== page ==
Sprouting Possibilities at 49th and Parkside
Sprouting Possibilities is a response by an artist and landscape architect team to the shifting environmental conditions and the impact of climate change on native plants in the Philadelphia region. Artist Laura C C
arlson and Landscape Architect Moya Sun have created a temporary piece that pays homage to nine species of native plants of Philadelphia: Flowering Dogwoods, Sugar Maples, Honey Locusts and six others. Images of the 9 plants are printed on a series of transparent screens which are stretched across a vacant lot, the site of the future home of Urban Arboreta (urbanarboreta.org). On June 3rd, Sprouting Possibilities will invite the community to act as germinators for 500 new tree seeds—each an individual locus of possibility for the future of Philadelphia’s natural ecosystem.
Sprouting Possibilities is invested in spreading knowledge about the changing hardiness zones. As the locations in which plants can thrive are altered due to climate change, where and how will ecosystems morph? Can we trace it, can we delay the shift, can we intervene so that the Sugar Maples we plant today will thrive here in 400 years?”
We envision ourselves as seed propagators and catalysts, akin to the wind or creatures that disseminate seeds across the landscape. We consider our partners -Urban Arboreta, Land Health Institute and community members, to be harmonizers, the environmental factors that provide the perfect conditions for life to thrive. The community who plants and moves the seeds to their homes are the germinators. They are the actionable growers and nurturers of the seeds.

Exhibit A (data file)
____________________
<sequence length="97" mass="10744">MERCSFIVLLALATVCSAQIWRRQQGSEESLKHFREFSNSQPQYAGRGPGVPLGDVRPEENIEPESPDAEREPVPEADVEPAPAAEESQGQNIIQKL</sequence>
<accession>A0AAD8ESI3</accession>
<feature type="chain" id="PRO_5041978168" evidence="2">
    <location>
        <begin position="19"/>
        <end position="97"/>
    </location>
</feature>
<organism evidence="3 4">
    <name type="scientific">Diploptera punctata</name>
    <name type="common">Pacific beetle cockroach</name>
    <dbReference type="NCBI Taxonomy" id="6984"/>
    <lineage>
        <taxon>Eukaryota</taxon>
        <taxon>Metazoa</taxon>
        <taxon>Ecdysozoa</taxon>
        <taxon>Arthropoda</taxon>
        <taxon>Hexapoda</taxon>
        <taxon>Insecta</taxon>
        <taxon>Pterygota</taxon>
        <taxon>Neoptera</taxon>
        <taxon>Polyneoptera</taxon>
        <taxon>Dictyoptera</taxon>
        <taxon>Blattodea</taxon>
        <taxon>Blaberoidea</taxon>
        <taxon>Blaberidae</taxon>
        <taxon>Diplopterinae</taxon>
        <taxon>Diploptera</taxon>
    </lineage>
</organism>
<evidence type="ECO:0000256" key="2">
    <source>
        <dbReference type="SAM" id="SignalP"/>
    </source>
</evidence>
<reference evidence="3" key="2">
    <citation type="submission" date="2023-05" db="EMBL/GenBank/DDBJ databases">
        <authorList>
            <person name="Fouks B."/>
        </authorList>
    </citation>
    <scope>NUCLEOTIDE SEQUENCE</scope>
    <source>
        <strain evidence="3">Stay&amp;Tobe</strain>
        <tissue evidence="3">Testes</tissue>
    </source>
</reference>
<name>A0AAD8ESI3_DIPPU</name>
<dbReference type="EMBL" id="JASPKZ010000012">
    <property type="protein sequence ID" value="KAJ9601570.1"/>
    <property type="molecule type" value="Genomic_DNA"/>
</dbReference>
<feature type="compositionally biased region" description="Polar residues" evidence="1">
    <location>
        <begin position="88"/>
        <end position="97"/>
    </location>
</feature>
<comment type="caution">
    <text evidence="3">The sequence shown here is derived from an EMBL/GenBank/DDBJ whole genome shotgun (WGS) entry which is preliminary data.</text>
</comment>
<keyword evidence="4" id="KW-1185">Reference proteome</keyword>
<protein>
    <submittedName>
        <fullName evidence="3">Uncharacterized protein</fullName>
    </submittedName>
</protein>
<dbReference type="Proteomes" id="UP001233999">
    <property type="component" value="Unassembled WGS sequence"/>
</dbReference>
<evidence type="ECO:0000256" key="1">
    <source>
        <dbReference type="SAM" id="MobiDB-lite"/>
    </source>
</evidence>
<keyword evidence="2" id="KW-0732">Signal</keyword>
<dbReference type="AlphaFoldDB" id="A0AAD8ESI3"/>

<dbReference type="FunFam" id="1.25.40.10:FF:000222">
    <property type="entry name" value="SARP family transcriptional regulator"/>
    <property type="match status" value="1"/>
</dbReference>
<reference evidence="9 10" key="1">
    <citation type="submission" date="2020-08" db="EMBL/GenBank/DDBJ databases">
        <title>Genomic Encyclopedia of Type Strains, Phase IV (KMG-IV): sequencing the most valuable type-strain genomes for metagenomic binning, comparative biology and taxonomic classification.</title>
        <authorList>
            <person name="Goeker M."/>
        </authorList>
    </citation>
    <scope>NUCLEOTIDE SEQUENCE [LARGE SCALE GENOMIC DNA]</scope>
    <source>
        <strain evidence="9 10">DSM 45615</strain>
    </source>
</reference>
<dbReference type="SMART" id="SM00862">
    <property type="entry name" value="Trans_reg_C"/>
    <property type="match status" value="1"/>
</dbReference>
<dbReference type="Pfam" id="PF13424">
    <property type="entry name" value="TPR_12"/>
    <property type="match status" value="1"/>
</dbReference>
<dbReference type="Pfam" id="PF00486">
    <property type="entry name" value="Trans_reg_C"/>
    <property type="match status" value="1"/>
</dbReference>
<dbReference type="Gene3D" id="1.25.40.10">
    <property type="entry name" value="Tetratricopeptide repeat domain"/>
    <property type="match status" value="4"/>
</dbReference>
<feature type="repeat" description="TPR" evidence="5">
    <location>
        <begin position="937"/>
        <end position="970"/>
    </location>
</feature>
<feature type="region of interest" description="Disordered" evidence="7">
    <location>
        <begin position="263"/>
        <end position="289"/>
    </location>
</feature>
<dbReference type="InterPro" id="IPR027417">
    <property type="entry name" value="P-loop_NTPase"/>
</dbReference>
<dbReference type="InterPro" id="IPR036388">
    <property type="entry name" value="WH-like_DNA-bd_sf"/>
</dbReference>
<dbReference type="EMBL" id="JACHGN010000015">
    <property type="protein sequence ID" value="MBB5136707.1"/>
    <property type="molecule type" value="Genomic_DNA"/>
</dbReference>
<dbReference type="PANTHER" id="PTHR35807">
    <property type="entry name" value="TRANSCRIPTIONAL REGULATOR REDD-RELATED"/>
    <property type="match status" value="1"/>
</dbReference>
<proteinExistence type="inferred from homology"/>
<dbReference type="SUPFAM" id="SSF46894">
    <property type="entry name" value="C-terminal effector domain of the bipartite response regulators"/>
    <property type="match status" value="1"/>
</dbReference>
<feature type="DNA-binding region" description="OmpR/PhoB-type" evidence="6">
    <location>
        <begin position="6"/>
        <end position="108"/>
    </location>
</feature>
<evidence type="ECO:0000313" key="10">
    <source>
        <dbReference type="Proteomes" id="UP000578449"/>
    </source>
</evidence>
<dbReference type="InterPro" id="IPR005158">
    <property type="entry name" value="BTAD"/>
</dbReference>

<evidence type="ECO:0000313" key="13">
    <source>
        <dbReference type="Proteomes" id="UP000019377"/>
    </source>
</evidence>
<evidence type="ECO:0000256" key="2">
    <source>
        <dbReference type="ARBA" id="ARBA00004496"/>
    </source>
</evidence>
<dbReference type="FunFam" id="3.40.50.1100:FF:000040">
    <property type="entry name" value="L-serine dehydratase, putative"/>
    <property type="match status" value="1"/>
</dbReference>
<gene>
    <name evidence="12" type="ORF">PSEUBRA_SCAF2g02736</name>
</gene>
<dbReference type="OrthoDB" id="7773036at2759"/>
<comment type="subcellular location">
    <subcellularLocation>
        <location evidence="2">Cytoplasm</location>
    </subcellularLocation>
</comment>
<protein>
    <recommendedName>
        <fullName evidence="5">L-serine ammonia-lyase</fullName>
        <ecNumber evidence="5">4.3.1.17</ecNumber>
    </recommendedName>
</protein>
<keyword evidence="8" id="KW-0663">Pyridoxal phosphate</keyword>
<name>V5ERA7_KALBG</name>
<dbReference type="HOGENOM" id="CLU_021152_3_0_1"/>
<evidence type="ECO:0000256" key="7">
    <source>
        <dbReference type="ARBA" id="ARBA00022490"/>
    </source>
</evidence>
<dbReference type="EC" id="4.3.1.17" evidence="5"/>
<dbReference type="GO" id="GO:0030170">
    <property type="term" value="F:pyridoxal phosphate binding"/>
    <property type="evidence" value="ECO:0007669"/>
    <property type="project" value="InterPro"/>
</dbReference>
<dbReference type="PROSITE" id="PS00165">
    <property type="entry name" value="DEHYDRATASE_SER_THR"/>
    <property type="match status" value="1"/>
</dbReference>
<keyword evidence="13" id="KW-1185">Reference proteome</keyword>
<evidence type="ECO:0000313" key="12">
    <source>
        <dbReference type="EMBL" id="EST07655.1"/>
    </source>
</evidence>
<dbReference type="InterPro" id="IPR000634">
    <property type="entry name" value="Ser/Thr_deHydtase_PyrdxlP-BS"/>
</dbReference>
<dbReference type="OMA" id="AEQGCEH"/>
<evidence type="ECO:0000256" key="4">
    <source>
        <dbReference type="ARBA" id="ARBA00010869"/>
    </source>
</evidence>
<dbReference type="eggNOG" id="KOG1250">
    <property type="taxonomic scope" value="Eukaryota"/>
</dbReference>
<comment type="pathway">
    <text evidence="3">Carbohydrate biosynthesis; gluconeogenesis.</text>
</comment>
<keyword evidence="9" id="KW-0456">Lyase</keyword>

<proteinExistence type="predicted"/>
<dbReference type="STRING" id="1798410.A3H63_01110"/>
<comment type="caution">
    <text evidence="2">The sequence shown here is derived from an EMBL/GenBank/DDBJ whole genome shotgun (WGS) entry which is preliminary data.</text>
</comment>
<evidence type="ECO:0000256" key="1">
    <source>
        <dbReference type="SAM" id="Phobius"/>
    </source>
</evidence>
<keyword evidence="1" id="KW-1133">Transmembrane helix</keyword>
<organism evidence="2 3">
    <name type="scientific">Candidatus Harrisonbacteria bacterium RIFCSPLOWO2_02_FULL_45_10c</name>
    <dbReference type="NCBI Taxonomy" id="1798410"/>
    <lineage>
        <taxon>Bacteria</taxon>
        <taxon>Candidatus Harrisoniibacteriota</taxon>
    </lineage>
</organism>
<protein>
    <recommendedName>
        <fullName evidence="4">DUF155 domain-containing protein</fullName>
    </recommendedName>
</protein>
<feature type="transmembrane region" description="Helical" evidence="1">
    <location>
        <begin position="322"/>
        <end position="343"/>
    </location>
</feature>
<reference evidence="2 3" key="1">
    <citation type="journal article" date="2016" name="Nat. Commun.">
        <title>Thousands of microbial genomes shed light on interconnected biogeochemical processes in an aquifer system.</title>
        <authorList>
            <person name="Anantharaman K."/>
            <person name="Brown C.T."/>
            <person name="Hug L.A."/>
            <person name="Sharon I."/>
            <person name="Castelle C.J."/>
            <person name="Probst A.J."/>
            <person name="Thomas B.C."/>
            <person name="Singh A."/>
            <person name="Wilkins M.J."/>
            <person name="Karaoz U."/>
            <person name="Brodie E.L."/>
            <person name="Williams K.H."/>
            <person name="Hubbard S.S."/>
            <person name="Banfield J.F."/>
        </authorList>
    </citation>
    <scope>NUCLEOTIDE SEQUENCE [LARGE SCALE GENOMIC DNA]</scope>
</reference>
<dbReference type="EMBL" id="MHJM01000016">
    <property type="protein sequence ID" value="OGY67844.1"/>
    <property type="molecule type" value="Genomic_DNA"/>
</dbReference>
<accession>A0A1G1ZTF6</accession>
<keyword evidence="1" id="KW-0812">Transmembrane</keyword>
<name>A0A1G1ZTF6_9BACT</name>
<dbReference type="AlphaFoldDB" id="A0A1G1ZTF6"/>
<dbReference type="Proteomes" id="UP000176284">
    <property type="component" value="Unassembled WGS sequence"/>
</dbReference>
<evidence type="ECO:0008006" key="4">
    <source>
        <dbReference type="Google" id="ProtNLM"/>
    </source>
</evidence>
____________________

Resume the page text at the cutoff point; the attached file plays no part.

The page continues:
By recognizing our project and our collaborators as part of the lifecycle of the tree, we hope to not only plant 500 tree seedlings and seeds in Philadelphia, but also to communicate the idea that people are nature themselves – we are integral parts of ecosystems, whether we are detrimental or beneficial and constructive. By expanding the topiary of Philadelphia, we hope to engage the public and ourselves as beneficial and constructive parts of the ecosystem for the present and future.